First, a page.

When the freed POWs first saw a tattered American flag, hanging from a muddy Sherman tank, they were overcome with emotion. The ‘ghost soldiers’ slid off their carts, steadying one another as best they could to stand at attention. Then with tears in their eyes, they saluted the flag that many had not seen for 3 years. At the village of Talavera, a welcome truck convoy was waiting to drive them the remaining distance to the American lines.
The Great Cabanatuan Raid is the largest rescue in American history.
When the smoke and exhaustion finally cleared, the raid had rescued 522: 464 American soldiers, 22 British soldiers, 3 Dutch soldiers, plus 33 American, Norwegian, British, Canadian, and Filipino civilians. Casualties were surprisingly light: 2 American soldiers killed & 4 wounded, with 9 Filipino guerillas wounded. Two of the prisoners, died during the trek out. Japanese casualties were far heavier, ranging somewhere near 1,000, along with untold wounded.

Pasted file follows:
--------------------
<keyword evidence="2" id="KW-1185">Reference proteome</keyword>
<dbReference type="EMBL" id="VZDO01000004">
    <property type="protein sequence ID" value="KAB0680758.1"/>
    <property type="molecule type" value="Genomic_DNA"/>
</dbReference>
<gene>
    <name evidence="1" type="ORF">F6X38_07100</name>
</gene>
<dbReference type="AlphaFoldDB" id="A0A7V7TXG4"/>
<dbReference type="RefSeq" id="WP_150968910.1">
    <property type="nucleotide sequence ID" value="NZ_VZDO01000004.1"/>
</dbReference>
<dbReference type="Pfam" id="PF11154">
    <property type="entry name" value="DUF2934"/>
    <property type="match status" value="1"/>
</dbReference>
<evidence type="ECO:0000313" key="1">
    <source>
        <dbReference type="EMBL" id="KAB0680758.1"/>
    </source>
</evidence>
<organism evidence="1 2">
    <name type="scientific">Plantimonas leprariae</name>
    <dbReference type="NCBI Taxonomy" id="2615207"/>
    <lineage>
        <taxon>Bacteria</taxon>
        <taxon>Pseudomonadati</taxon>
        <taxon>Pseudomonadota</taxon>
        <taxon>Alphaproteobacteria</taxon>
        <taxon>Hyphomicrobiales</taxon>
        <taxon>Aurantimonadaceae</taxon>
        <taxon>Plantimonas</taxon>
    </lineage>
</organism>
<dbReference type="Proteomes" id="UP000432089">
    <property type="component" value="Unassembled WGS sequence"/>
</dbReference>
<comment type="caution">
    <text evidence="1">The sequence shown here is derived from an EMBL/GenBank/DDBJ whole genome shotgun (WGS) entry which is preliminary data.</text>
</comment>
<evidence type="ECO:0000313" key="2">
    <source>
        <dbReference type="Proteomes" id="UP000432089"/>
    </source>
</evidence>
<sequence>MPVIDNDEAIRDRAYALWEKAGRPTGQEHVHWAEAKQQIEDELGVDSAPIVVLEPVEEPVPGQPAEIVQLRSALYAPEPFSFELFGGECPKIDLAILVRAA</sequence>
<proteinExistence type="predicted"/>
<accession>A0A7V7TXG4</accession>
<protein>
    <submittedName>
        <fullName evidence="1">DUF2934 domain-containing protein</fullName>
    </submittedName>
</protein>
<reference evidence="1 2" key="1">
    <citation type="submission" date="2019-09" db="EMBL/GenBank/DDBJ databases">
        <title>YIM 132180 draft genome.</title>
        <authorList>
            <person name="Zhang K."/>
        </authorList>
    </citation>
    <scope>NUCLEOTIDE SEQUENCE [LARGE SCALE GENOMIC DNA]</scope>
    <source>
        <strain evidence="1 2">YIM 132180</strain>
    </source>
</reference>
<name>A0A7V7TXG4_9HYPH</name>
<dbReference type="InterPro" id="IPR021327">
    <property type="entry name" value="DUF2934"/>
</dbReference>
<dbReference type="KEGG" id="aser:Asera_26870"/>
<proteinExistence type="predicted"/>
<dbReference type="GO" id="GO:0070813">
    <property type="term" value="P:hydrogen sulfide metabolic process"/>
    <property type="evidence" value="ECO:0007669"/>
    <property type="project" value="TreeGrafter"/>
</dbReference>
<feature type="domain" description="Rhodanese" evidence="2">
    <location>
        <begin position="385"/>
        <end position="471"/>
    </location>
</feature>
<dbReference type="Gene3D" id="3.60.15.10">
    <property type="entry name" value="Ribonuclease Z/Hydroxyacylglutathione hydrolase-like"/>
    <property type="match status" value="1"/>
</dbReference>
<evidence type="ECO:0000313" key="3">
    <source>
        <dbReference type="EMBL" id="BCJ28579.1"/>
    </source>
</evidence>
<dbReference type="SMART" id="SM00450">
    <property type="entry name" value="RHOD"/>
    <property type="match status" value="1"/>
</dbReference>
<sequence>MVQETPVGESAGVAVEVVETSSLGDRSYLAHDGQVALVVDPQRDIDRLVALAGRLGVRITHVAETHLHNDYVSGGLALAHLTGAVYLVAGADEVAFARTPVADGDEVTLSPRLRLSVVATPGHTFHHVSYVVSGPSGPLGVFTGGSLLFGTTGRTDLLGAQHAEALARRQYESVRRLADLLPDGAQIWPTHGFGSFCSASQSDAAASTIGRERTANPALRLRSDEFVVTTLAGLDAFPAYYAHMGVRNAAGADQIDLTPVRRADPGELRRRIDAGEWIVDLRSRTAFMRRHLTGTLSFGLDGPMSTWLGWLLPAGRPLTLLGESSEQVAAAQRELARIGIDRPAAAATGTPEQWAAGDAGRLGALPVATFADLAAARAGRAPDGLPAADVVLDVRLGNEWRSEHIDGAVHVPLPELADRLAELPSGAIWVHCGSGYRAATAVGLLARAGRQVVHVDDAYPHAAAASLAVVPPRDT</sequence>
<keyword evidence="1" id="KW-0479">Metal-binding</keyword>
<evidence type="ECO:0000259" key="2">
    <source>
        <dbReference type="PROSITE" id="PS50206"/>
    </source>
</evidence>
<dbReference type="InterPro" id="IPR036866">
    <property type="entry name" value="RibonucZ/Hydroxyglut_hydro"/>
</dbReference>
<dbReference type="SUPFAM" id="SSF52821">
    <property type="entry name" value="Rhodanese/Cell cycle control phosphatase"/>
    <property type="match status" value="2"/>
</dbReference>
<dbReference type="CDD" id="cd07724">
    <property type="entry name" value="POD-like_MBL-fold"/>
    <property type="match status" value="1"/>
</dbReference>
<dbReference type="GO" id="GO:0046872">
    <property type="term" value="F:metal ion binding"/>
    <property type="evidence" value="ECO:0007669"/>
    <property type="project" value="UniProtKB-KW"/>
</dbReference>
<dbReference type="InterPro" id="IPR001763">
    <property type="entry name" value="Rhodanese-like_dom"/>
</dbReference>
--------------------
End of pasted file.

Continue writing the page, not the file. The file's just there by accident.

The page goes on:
The final outcome of the Cabanatuan raid was nothing short of miraculous. General MacArthur pronounced that , “No incident of the Pacific campaign has given me such satisfaction.” When news of The Great Raid reached American shores, there was jubilation! Throughout the Allied military, and among citizens across the war-torn globe, spirits lifted in response to the heartwarming news. Mucci and Prince were personally awarded the Distinguished Service Cross by General McArthur.
However, as so often happens with history, The Great Raid soon became a distant memory. In the final months of WWII, headlines announced the German surrender, Hitler’s suicide, Iwo Jima, Okinawa, and the 2 atomic bombs. Few today remember, or have even heard, of the most heroic rescue mission ever.
Let us never forget The Great Raid of Cabanatuan, the daring rescuers, and the brave men they set free. They represent a generation of us that gave so much for their countries, and the entire world, during the dark days of World War II, when evil was on the brink of success. Let us pray we never need such a great heroic rescue again.